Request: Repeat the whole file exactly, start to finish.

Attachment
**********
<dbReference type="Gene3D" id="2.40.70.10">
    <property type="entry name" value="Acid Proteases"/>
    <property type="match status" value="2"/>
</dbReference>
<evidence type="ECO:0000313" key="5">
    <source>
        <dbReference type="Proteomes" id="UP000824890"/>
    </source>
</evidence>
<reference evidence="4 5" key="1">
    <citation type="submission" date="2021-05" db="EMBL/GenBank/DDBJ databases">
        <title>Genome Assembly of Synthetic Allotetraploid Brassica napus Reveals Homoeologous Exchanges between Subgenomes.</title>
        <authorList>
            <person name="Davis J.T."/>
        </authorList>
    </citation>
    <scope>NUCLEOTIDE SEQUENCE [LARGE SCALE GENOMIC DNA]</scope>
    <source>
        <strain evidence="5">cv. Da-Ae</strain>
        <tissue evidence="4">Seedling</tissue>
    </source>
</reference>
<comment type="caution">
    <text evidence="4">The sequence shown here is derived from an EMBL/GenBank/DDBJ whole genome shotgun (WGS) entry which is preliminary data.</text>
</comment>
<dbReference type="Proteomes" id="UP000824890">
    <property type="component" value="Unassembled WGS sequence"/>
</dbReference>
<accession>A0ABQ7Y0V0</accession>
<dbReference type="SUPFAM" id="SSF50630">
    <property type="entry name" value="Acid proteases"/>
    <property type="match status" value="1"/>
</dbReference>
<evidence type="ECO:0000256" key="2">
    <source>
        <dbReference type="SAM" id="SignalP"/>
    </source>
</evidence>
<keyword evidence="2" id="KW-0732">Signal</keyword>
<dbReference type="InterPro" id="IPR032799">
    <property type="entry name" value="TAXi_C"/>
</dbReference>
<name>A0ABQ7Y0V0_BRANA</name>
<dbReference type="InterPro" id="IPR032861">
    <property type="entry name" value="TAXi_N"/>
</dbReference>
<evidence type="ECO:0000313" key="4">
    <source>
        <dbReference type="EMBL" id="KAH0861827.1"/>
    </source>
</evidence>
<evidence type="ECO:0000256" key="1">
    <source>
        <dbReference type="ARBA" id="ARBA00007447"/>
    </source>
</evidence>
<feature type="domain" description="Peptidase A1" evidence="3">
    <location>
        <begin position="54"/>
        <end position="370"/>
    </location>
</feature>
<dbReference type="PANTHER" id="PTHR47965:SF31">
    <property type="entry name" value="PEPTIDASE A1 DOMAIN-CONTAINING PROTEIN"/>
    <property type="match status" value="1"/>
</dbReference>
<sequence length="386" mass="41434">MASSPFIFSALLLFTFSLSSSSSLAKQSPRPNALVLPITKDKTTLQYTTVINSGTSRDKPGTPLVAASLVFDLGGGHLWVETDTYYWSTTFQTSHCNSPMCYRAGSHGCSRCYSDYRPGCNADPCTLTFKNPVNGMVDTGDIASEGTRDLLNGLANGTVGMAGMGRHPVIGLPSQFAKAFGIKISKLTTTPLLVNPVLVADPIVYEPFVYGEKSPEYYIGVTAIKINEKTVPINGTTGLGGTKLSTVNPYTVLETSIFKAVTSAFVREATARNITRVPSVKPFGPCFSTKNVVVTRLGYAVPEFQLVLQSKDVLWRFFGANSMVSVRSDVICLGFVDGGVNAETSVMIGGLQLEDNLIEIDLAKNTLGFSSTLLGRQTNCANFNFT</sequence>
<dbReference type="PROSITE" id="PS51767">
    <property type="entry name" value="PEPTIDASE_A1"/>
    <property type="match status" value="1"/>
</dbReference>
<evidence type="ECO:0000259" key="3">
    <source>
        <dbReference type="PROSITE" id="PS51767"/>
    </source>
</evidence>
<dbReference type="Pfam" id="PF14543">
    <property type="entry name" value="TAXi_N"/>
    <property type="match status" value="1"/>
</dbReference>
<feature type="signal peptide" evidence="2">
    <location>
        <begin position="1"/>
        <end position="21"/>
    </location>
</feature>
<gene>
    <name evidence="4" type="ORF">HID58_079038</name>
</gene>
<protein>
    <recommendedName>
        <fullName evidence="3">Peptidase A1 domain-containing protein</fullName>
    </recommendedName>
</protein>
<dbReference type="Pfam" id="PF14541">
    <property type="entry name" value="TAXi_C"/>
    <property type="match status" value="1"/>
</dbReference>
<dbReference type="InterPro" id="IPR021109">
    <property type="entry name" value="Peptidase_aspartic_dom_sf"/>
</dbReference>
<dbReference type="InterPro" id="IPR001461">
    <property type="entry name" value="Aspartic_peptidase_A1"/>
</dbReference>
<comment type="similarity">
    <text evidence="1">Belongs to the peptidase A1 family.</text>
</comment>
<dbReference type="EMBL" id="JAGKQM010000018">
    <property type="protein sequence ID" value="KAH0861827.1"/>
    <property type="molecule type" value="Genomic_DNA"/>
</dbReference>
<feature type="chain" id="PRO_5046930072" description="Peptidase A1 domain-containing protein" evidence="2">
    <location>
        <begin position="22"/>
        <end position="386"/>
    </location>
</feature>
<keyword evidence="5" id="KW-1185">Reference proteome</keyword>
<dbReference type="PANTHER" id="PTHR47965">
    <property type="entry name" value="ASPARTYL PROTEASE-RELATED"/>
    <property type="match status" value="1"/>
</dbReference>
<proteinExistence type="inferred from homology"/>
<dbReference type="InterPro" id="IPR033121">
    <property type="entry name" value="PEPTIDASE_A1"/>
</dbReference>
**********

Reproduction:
<dbReference type="Gene3D" id="2.40.70.10">
    <property type="entry name" value="Acid Proteases"/>
    <property type="match status" value="2"/>
</dbReference>
<evidence type="ECO:0000313" key="5">
    <source>
        <dbReference type="Proteomes" id="UP000824890"/>
    </source>
</evidence>
<reference evidence="4 5" key="1">
    <citation type="submission" date="2021-05" db="EMBL/GenBank/DDBJ databases">
        <title>Genome Assembly of Synthetic Allotetraploid Brassica napus Reveals Homoeologous Exchanges between Subgenomes.</title>
        <authorList>
            <person name="Davis J.T."/>
        </authorList>
    </citation>
    <scope>NUCLEOTIDE SEQUENCE [LARGE SCALE GENOMIC DNA]</scope>
    <source>
        <strain evidence="5">cv. Da-Ae</strain>
        <tissue evidence="4">Seedling</tissue>
    </source>
</reference>
<comment type="caution">
    <text evidence="4">The sequence shown here is derived from an EMBL/GenBank/DDBJ whole genome shotgun (WGS) entry which is preliminary data.</text>
</comment>
<dbReference type="Proteomes" id="UP000824890">
    <property type="component" value="Unassembled WGS sequence"/>
</dbReference>
<accession>A0ABQ7Y0V0</accession>
<dbReference type="SUPFAM" id="SSF50630">
    <property type="entry name" value="Acid proteases"/>
    <property type="match status" value="1"/>
</dbReference>
<evidence type="ECO:0000256" key="2">
    <source>
        <dbReference type="SAM" id="SignalP"/>
    </source>
</evidence>
<keyword evidence="2" id="KW-0732">Signal</keyword>
<dbReference type="InterPro" id="IPR032799">
    <property type="entry name" value="TAXi_C"/>
</dbReference>
<name>A0ABQ7Y0V0_BRANA</name>
<dbReference type="InterPro" id="IPR032861">
    <property type="entry name" value="TAXi_N"/>
</dbReference>
<evidence type="ECO:0000313" key="4">
    <source>
        <dbReference type="EMBL" id="KAH0861827.1"/>
    </source>
</evidence>
<evidence type="ECO:0000256" key="1">
    <source>
        <dbReference type="ARBA" id="ARBA00007447"/>
    </source>
</evidence>
<feature type="domain" description="Peptidase A1" evidence="3">
    <location>
        <begin position="54"/>
        <end position="370"/>
    </location>
</feature>
<dbReference type="PANTHER" id="PTHR47965:SF31">
    <property type="entry name" value="PEPTIDASE A1 DOMAIN-CONTAINING PROTEIN"/>
    <property type="match status" value="1"/>
</dbReference>
<sequence length="386" mass="41434">MASSPFIFSALLLFTFSLSSSSSLAKQSPRPNALVLPITKDKTTLQYTTVINSGTSRDKPGTPLVAASLVFDLGGGHLWVETDTYYWSTTFQTSHCNSPMCYRAGSHGCSRCYSDYRPGCNADPCTLTFKNPVNGMVDTGDIASEGTRDLLNGLANGTVGMAGMGRHPVIGLPSQFAKAFGIKISKLTTTPLLVNPVLVADPIVYEPFVYGEKSPEYYIGVTAIKINEKTVPINGTTGLGGTKLSTVNPYTVLETSIFKAVTSAFVREATARNITRVPSVKPFGPCFSTKNVVVTRLGYAVPEFQLVLQSKDVLWRFFGANSMVSVRSDVICLGFVDGGVNAETSVMIGGLQLEDNLIEIDLAKNTLGFSSTLLGRQTNCANFNFT</sequence>
<dbReference type="PROSITE" id="PS51767">
    <property type="entry name" value="PEPTIDASE_A1"/>
    <property type="match status" value="1"/>
</dbReference>
<evidence type="ECO:0000259" key="3">
    <source>
        <dbReference type="PROSITE" id="PS51767"/>
    </source>
</evidence>
<dbReference type="Pfam" id="PF14543">
    <property type="entry name" value="TAXi_N"/>
    <property type="match status" value="1"/>
</dbReference>
<feature type="signal peptide" evidence="2">
    <location>
        <begin position="1"/>
        <end position="21"/>
    </location>
</feature>
<gene>
    <name evidence="4" type="ORF">HID58_079038</name>
</gene>
<protein>
    <recommendedName>
        <fullName evidence="3">Peptidase A1 domain-containing protein</fullName>
    </recommendedName>
</protein>
<dbReference type="Pfam" id="PF14541">
    <property type="entry name" value="TAXi_C"/>
    <property type="match status" value="1"/>
</dbReference>
<dbReference type="InterPro" id="IPR021109">
    <property type="entry name" value="Peptidase_aspartic_dom_sf"/>
</dbReference>
<dbReference type="InterPro" id="IPR001461">
    <property type="entry name" value="Aspartic_peptidase_A1"/>
</dbReference>
<comment type="similarity">
    <text evidence="1">Belongs to the peptidase A1 family.</text>
</comment>
<dbReference type="EMBL" id="JAGKQM010000018">
    <property type="protein sequence ID" value="KAH0861827.1"/>
    <property type="molecule type" value="Genomic_DNA"/>
</dbReference>
<feature type="chain" id="PRO_5046930072" description="Peptidase A1 domain-containing protein" evidence="2">
    <location>
        <begin position="22"/>
        <end position="386"/>
    </location>
</feature>
<keyword evidence="5" id="KW-1185">Reference proteome</keyword>
<dbReference type="PANTHER" id="PTHR47965">
    <property type="entry name" value="ASPARTYL PROTEASE-RELATED"/>
    <property type="match status" value="1"/>
</dbReference>
<proteinExistence type="inferred from homology"/>
<dbReference type="InterPro" id="IPR033121">
    <property type="entry name" value="PEPTIDASE_A1"/>
</dbReference>